Crypto exchange Coinbase’s (COIN) trading volumes in the US have slowed more than what was anticipated in the third quarter of the year. This was reported by investment bank Berenberg in a research that was published on Tuesday.
As per the findings, the exchange’s trading volume fell by around 17% sequentially and by about 52% year-on-year. As per Coinbase’s official website, it will release its third quarter 2023 financial results, along with its shareholder letter on 2 November 2023 after market close.
The weaker-than-expected trading volumes was a repercussion of the “persistent crypto winter”, said the report. However, Berenberg also raised its estimate of the company’s consumer transaction revenue to $240.8million from $210m. This was because the team expected Coinbase’s consumer take rate to “contract at a slower pace than we had been anticipating”.
The bank added: “We continue to view COIN’s consumer take rate as being at risk of compression due to competition for market share within a lower volume crypto space.”
The analysts then reiterated their ‘hold’ recommendation on the COIN stock and maintained a price target of $39. Yesterday, Coinbase’s shares closed at $77.46. At the time of press, it was trading around the same level, up by over 2% in the last 24 hours.
The ‘hold’ rating reflected the bank’s view that the stock is “uninvestable in the near term”. Berenberg’s lead analyst, Mark Palmer, added: “We continue to view COIN through a cautious lens, especially after the stock has traded up by more than 112% this year versus ~72% for Bitcoin and ~29% for the tech-heavy Nasdaq.”
On top of this, the exchange’s ongoing legal tribulations with the US Securities and Exchange Commission (SEC) may continue to be an “overhang” that will be a barrier to any positive momentum in the company’s share price.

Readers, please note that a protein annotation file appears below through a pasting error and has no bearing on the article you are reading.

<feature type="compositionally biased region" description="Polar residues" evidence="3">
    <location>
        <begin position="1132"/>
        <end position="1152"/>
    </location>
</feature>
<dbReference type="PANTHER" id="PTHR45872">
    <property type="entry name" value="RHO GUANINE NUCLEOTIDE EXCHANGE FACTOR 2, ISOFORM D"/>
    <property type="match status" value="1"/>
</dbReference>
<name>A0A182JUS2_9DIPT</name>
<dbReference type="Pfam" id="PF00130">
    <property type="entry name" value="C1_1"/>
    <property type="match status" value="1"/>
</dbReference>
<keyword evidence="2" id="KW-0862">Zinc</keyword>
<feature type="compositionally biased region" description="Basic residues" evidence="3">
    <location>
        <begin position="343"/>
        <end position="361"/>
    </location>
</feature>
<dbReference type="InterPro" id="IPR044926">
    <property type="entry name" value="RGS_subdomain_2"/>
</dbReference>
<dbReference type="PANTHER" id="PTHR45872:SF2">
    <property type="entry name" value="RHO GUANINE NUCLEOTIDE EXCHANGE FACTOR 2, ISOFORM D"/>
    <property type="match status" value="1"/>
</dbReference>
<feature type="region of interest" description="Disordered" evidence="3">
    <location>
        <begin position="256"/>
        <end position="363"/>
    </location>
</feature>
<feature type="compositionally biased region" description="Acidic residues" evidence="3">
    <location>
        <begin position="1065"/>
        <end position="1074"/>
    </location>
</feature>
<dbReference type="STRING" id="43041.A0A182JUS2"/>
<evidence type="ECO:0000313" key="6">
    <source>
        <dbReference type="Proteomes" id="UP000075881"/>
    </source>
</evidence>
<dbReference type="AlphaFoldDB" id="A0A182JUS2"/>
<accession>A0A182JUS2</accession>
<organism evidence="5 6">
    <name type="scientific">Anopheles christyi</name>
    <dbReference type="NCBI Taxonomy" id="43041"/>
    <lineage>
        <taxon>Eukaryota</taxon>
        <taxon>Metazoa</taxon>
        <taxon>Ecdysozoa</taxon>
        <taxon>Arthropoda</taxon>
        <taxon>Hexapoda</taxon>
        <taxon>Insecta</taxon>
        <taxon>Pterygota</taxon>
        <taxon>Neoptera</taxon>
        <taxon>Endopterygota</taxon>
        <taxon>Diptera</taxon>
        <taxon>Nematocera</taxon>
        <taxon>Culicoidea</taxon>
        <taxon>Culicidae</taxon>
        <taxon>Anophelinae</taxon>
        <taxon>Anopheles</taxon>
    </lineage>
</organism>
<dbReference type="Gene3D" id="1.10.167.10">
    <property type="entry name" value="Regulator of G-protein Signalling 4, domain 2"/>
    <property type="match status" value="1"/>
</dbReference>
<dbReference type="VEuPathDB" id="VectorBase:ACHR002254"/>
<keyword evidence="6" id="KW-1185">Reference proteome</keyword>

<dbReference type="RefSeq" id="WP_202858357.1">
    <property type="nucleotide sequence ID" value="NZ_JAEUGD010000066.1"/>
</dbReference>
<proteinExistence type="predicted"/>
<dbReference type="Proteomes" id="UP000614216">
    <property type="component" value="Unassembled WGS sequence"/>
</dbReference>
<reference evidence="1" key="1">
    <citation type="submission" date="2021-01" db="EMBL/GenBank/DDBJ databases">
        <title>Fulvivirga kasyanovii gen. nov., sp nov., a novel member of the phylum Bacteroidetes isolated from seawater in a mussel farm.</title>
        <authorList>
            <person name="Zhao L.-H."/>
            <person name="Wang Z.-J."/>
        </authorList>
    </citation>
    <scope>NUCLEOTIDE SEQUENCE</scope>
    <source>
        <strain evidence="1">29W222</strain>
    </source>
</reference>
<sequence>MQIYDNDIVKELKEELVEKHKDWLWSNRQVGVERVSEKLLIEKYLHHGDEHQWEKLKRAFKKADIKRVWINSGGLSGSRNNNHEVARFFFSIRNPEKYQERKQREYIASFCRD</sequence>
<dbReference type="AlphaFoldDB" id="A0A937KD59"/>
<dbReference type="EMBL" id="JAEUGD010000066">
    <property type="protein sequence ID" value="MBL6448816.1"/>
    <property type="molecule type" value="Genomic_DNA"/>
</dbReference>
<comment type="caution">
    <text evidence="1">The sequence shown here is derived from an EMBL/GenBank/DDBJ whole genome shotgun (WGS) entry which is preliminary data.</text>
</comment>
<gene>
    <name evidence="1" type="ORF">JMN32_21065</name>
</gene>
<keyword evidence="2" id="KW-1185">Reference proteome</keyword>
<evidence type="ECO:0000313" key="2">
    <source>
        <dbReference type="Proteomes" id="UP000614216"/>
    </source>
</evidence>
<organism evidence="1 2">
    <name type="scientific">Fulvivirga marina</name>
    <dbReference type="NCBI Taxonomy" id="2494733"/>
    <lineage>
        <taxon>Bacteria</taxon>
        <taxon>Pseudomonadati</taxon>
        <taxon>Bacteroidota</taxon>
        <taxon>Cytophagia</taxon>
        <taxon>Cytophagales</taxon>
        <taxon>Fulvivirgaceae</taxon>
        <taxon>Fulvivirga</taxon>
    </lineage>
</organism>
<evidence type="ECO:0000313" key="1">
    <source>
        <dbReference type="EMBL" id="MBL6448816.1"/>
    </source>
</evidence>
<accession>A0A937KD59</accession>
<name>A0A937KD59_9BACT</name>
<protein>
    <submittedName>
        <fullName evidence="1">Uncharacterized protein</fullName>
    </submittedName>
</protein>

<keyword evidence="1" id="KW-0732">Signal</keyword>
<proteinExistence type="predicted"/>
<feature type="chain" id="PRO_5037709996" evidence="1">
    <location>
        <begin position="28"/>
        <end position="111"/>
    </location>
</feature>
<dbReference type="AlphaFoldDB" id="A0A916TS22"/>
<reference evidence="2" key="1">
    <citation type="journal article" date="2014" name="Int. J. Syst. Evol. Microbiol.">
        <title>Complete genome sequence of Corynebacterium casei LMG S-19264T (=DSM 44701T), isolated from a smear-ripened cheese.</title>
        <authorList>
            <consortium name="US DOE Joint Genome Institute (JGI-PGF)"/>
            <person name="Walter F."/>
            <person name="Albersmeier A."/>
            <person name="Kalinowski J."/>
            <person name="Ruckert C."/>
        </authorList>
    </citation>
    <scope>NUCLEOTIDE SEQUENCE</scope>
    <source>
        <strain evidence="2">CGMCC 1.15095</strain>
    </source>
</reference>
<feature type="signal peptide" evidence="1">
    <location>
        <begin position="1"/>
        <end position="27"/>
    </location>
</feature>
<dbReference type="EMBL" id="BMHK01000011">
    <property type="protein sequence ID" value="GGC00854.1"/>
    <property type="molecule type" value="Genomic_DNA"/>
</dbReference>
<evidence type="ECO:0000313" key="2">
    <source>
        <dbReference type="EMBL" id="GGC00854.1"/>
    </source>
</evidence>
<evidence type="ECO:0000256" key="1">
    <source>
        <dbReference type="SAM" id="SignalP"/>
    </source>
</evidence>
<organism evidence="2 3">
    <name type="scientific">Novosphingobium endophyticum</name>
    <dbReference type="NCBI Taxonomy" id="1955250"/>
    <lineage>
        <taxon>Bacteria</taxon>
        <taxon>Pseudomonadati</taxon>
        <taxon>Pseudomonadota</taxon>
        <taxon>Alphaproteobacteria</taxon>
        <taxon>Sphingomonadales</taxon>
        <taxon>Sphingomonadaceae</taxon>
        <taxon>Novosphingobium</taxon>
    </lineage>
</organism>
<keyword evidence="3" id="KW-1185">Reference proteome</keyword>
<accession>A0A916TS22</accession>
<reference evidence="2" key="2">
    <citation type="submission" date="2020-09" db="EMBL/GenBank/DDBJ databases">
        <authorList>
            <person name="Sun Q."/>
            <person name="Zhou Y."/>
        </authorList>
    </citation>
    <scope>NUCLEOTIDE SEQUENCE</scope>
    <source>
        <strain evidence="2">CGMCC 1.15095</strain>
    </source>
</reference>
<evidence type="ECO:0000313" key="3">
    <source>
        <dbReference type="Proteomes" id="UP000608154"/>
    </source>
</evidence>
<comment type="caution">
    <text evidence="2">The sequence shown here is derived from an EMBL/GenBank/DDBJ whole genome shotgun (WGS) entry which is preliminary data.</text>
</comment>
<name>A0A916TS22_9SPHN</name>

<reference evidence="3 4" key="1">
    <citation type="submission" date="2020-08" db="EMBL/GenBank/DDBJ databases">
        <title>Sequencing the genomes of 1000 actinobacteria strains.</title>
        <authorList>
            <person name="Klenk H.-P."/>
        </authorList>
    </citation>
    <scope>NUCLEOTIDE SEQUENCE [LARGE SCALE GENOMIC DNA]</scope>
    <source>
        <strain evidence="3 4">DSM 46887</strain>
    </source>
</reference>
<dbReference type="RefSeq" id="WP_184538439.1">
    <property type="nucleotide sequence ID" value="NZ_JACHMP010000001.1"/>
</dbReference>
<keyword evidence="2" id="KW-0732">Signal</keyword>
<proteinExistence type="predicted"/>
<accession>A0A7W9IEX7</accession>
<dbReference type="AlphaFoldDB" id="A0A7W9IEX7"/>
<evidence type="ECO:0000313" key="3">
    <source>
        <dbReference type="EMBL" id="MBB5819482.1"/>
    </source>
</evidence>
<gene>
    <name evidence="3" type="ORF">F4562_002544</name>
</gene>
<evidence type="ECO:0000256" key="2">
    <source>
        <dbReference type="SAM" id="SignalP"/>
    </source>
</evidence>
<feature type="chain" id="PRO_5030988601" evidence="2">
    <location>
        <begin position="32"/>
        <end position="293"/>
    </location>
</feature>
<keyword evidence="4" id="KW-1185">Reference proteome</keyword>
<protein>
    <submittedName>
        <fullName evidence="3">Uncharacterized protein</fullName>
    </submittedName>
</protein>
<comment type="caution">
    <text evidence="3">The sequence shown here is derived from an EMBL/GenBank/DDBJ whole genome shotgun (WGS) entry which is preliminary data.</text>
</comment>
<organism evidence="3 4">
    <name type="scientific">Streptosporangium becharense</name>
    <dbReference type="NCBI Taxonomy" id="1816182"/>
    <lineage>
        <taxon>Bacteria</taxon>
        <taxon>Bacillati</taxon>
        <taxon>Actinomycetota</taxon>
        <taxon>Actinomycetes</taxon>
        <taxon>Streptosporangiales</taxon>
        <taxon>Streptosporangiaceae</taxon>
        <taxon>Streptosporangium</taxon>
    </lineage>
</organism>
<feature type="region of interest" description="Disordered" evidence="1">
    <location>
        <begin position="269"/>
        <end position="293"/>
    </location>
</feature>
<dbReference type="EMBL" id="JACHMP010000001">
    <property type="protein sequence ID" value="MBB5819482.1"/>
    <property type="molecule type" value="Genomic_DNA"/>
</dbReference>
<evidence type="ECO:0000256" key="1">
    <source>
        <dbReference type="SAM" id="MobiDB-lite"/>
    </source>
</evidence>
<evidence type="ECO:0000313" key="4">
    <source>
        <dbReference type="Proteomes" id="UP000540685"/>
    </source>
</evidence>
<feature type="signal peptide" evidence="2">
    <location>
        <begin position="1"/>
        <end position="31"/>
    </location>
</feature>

However, the bank’s concern about the Coinbase Global’s operating performance during the next couple of quarters was not its “primary driver of the cautious stance”, but: “…rather on the threats to its business from the various regulatory actions and litigations that it faces in the US, as well as others that it could face in the future as the regulatory crackdown on crypto continues.”
The Hamas effect
Another area that the analysts touched upon in the report was how the ongoing political headwinds emanating from the Israel–Hamas conflict affected the exchange’s ramped-up lobbying efforts. The exchange had drastically worked on its lobbying efforts in the US, pushing for a more crypto-friendly regulation in the country.
However, headlines around Hamas’ use of crypto started had making rounds since the start of the conflict. There have also been reports of how Israeli authorities shut down and seized more than 100 accounts on Binance and other crypto exchanges that were being used to aid Hamas in its fundraising efforts. Talking about its effect on crypto’s legal status, Palmer wrote:
“While Hamas announced last April that it would no longer use crypto for fundraising due to the ability of authorities to track its movement on blockchain ledgers, we believe the recent headlines are likely to make clarity around the question of crypto’s legal status even more elusive.”